For everything else there's visa


I never really understood what a visa was. I rang Helen Gregory today at the IEU to try and make some progress on the visas we need to get into Canada. David reminded me recently that the Canadian consulate can be a bit slow in getting the visas processed, and not to dilly-dally about getting the applications submitted. Unfortunately before we can submit the visa applications, we had to get passports, and you may have read one of the other blog entries about the multiple attempts we had at getting that right. And of course before we could get the passport applications in, we had to had to have the kids birth certificates and what not. Obviously we aren't that organised, because we had no idea where these might be, so we had to reapply for new copies of them. As it stands now, we should have all our passports in the next couple of days, and the visa applications are sitting here on the table ready to submit as soon as we have those details.

Oh, by the way, the visa applications from the Canadian consulate don't actually mention the word visa. The are called a Work Permit application. You fill them out so you can get a work permit in Canada. Apparently a work permit and a visa are the same thing, but I find it confusing that they get called two different things.

Anyway, the official documentation arrived from Canada today, saying that the exchange is now official from their end too.
It's all good mate.

Most people I know...


...think that I'm crazy... or so the song goes.

Actually most people I know are really excited for us as we embark on this exchange. People at work are really excited and positive. A few have some reservations about worse case scenarios that might occur if I'm not there. What happens if the network falls over? What happens if the reporting software crashes? What happens if the student database needs updating? and so on. But by and large, people seem to be pretty pleased for us. Our friends keep saying that they wish they were going too, or that they'd always thought about doing something like it too.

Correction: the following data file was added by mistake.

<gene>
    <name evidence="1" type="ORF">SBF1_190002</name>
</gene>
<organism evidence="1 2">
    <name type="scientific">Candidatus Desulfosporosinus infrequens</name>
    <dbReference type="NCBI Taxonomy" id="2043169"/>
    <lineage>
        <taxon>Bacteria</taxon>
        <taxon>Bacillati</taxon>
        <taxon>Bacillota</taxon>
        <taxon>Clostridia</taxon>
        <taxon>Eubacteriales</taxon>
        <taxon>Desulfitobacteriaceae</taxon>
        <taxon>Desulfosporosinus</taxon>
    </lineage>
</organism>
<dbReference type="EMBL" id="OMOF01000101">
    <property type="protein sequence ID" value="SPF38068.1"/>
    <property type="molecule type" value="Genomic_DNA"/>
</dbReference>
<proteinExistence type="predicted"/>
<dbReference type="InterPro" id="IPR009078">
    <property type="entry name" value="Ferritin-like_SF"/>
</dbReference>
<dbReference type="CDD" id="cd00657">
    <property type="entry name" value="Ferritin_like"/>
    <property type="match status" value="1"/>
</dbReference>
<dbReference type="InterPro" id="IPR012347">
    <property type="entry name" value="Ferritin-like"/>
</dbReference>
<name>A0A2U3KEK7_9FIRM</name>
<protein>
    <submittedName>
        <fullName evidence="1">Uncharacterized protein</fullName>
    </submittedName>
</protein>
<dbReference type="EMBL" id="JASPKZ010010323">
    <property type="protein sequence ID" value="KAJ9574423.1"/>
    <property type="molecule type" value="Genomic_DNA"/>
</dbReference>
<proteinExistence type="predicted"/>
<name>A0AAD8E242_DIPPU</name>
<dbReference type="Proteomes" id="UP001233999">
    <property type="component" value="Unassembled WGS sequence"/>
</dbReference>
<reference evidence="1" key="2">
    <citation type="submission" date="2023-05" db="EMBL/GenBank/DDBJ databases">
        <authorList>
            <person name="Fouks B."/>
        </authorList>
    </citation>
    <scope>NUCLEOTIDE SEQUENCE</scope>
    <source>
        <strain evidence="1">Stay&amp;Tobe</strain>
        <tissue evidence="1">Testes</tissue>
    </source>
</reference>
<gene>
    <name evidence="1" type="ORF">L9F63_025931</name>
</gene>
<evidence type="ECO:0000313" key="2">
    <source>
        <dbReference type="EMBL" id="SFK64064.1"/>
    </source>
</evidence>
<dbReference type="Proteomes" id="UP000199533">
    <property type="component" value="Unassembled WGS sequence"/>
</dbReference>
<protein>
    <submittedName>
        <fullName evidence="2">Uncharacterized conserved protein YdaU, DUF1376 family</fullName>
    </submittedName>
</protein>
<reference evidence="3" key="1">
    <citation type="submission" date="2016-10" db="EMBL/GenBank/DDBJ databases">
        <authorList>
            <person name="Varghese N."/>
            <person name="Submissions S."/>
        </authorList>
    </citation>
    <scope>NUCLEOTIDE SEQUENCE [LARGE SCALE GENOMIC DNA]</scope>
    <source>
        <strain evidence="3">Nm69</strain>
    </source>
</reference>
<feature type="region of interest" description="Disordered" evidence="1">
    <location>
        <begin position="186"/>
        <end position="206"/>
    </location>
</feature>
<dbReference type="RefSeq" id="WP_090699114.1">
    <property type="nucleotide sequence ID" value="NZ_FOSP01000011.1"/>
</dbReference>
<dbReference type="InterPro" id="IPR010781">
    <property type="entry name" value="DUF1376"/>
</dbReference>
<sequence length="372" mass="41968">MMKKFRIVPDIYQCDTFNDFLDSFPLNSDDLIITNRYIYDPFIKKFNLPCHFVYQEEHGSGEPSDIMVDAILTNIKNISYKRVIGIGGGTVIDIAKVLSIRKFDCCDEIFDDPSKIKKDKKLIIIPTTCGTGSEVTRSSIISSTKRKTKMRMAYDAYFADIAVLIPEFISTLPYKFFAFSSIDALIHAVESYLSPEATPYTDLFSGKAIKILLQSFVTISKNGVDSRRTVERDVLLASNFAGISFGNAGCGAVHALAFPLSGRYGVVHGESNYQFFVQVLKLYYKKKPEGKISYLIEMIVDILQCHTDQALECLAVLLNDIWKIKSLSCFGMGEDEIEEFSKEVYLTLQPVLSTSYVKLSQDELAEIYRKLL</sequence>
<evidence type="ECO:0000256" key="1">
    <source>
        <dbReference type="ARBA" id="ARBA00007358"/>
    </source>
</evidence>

The phrase "opportunity of a lifetime" keeps getting mentioned, but I don't particularly like the term myself. It implies that this is something that can happen only once, or that it will be some experience that can never be matched. As much as I'm looking forward to the exchange, I'm not keen to see any event as "the peak" of my life. So I think I'd prefer to think of the exchange as "a great opportunity" rather than an "opportunity of a lifetime".

I'm not sure my mum is so keen on the idea. I suspect she thinks we are being a bit crazy, and that we will find Canada too cold, or too lonely, or too big, or too... something. I think she worries about how much money it will cost, or how much it might set us back financially. She probably worries about our levels of debt, or our health, or our safety, or a million other things that could go wrong. I guess it's only natural that she feels these things, cause after all she is my mum, and mums never really stop worrying about such things.

We'll be ok mum. Honest.

Black Ink Please!


My passport finally arrived today. Not that it took very long. Two weeks in fact, from the day I lodged it, so that was good. But it took a few attempts to get it right. After filling in the forms and getting Anthony to sign them, we discovered that part of the form had been completed in blue ink, not black ink. Fixed that, went back to the post office only to find that there was a missing signature for Donna. Got Anthony to sign all the new forms, but got to the post office again, only to find we missed a signature.

This went on for a while but eventually we got it right, and I submitted the forms for myself and the kids. Donna was away at the time, so she had to take hers up on her own. Guess what? The form had been "updated" a few days ago, so now she had to fill it out all over again (plus more new signatures from Anthony.)
Can't wait to do the Visas!

Skype: betchaboy

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